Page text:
To be honest…I’d rather you weren’t honest

February 20, 2012 at 8:45 pm | Posted in Children, Jewellery, Names | 2 Comments
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In general, I’d rather people were honest with me. If I’m doing a bad job, or am being unfair in some way, yes, I’d rather you told me. Honesty is certainly the best policy in the workplace, particularly in retail, where bad decisions can mean bad sales.

But how should you react when a friend/customer/random tells you their new baby is called Limerick/Crocus/Whoopie Pie? Pull a shocked face? Vomit? Express concern for the child’s future? No, reader. The only sensible reaction is to smile and say, ‘Oh, ok’ in a friendly but non-committal manner. Because people who name their children unusually will be suspicious if you pretend to be excited at the prospect of a baby Poppy Honey Lana Del Ray.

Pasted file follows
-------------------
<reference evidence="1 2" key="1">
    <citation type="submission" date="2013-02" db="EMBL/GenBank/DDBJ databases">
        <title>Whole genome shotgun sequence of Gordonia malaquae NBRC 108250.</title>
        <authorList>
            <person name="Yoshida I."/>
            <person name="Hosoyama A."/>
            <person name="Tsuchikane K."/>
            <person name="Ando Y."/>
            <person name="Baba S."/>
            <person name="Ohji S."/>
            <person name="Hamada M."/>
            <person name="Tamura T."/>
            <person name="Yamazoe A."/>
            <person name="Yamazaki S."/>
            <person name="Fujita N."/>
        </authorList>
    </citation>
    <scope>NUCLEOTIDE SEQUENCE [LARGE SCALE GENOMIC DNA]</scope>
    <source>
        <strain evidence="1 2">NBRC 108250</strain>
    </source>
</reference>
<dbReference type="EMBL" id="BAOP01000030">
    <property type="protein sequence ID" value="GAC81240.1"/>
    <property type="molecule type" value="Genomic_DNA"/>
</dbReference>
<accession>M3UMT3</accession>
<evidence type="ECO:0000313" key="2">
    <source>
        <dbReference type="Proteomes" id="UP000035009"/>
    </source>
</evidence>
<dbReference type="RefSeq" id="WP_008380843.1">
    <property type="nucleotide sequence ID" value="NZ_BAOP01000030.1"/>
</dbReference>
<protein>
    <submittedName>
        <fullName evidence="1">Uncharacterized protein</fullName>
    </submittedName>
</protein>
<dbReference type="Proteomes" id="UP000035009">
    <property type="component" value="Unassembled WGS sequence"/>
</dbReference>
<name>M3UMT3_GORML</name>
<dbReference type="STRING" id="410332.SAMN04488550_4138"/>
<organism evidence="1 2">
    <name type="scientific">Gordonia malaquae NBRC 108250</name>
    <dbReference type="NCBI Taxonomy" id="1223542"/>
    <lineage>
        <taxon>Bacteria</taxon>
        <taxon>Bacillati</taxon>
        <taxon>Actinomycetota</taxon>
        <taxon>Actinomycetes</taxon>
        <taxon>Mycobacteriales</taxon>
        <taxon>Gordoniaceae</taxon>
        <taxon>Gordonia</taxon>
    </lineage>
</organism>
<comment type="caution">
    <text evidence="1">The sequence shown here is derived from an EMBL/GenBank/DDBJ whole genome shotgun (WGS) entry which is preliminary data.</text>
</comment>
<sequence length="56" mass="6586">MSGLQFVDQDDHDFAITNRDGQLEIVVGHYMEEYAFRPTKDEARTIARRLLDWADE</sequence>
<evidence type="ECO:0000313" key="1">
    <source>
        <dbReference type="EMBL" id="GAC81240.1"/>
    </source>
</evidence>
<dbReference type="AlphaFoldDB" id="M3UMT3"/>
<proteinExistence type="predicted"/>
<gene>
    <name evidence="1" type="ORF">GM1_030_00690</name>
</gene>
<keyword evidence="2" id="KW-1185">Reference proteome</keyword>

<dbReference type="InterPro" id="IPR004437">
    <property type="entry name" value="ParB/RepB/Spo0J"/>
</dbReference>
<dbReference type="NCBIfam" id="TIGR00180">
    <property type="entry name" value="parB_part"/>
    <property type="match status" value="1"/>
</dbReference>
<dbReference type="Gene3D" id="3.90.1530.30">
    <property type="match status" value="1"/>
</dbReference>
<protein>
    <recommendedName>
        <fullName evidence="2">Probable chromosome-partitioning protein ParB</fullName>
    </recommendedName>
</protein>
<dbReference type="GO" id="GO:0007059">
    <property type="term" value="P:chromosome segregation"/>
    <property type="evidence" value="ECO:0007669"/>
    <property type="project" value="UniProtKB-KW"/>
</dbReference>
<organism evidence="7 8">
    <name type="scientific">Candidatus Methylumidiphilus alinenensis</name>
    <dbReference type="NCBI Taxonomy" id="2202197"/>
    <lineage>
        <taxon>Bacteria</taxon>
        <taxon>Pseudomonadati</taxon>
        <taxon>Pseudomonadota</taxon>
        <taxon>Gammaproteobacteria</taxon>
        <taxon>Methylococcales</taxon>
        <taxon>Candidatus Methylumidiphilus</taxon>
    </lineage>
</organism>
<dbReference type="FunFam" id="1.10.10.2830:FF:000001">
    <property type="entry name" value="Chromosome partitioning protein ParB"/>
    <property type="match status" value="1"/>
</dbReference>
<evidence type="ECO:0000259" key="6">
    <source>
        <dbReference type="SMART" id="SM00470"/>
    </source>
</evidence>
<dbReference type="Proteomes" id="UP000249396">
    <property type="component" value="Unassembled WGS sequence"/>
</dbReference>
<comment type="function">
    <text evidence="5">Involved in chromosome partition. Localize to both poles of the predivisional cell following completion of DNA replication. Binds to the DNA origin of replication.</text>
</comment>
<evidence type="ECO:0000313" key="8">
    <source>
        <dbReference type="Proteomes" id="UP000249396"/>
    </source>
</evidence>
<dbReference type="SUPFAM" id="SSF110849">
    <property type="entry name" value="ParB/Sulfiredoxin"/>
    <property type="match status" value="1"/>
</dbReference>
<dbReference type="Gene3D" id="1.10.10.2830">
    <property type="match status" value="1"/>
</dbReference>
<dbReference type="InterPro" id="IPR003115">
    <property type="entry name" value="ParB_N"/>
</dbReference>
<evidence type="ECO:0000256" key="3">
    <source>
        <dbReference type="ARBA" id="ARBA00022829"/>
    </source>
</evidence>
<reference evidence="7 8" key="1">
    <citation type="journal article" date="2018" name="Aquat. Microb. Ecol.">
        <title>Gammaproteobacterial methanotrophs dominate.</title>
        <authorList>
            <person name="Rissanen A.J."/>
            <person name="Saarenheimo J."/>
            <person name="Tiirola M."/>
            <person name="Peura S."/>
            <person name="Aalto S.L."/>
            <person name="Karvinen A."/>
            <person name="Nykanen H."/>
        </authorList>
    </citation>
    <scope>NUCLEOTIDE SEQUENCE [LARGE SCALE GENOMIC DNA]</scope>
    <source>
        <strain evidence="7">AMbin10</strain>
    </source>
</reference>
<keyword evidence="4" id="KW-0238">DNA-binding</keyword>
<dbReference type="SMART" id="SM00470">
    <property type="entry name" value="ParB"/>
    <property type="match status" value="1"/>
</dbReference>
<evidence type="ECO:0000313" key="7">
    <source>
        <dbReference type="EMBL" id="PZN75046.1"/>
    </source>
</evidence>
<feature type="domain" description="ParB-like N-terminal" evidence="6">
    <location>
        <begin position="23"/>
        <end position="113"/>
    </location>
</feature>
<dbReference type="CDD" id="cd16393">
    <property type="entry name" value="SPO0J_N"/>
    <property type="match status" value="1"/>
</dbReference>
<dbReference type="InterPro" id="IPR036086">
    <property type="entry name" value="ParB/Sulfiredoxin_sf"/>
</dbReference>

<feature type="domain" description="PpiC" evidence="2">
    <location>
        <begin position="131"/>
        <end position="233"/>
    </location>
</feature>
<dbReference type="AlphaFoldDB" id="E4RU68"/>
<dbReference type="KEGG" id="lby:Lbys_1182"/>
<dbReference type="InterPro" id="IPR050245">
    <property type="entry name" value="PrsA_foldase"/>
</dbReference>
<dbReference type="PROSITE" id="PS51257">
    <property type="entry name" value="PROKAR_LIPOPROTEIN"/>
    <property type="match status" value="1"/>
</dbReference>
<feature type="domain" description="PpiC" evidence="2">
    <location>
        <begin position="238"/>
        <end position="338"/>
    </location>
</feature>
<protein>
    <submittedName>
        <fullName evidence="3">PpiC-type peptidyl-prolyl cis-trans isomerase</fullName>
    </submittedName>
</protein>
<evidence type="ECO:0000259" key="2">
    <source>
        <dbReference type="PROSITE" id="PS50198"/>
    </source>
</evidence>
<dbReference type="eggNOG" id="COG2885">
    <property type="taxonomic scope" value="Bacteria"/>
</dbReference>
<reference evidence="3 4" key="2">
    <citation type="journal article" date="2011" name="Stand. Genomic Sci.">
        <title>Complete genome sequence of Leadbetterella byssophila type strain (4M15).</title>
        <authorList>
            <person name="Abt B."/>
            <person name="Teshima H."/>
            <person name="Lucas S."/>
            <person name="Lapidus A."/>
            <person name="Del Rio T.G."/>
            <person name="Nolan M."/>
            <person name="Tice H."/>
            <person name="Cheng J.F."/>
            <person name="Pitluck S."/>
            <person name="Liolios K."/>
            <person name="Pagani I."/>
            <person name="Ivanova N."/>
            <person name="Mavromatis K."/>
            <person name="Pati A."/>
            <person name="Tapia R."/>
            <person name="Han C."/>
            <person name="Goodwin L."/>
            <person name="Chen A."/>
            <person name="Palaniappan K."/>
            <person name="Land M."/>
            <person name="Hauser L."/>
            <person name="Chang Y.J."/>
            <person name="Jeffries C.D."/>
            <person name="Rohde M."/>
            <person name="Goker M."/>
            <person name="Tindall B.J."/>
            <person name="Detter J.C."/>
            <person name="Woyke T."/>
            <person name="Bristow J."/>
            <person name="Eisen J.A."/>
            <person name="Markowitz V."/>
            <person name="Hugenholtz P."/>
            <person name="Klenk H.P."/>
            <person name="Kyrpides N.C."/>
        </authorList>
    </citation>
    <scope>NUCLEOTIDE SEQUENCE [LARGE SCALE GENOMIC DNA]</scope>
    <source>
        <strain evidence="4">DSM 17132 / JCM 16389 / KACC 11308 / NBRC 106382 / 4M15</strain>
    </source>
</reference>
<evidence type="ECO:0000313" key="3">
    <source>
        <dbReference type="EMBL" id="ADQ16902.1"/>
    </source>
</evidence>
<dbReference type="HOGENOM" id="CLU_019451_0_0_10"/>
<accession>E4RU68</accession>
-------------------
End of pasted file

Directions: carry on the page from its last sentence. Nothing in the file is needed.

Similarly, when I showed someone my new cameo ring today, I neither a) asked for an opinion; nor b) welcomed their honesty when she said she thought it was ‘horrible’. But then, it’s a mark of intelligence and class if you know when to be honest, and when to be polite, don’t you think?



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  1. When some one shows you something personal they usually expect a comment. In my experience the closer your relationship is with that person the greater the prospect of an honest remark. The expression of an honest opinion has nothing to do with intelligence or class. When the answer is something you dont want to hear, it is simply because of that individual’s inability to mind read.

    • I agree, although I knew the person I was trying to show the ring to would like what I was showing them, so it wouldn’t have been a case of not wanting an honest response as such, because I was pretty confident I’d get a good one. This post only came about because the person with them interjected and said that the ring was ‘horrible’, which I personally thought was unhecessary and showed a lack of intuition, perhaps, if not intelligence. For all she knows, the ring belonged to my recently deceased grandmother. I just think that saying, ‘It’s not my kind of thing’ rather than ‘That’s horrible!’ would have shown more class, to be honest…!

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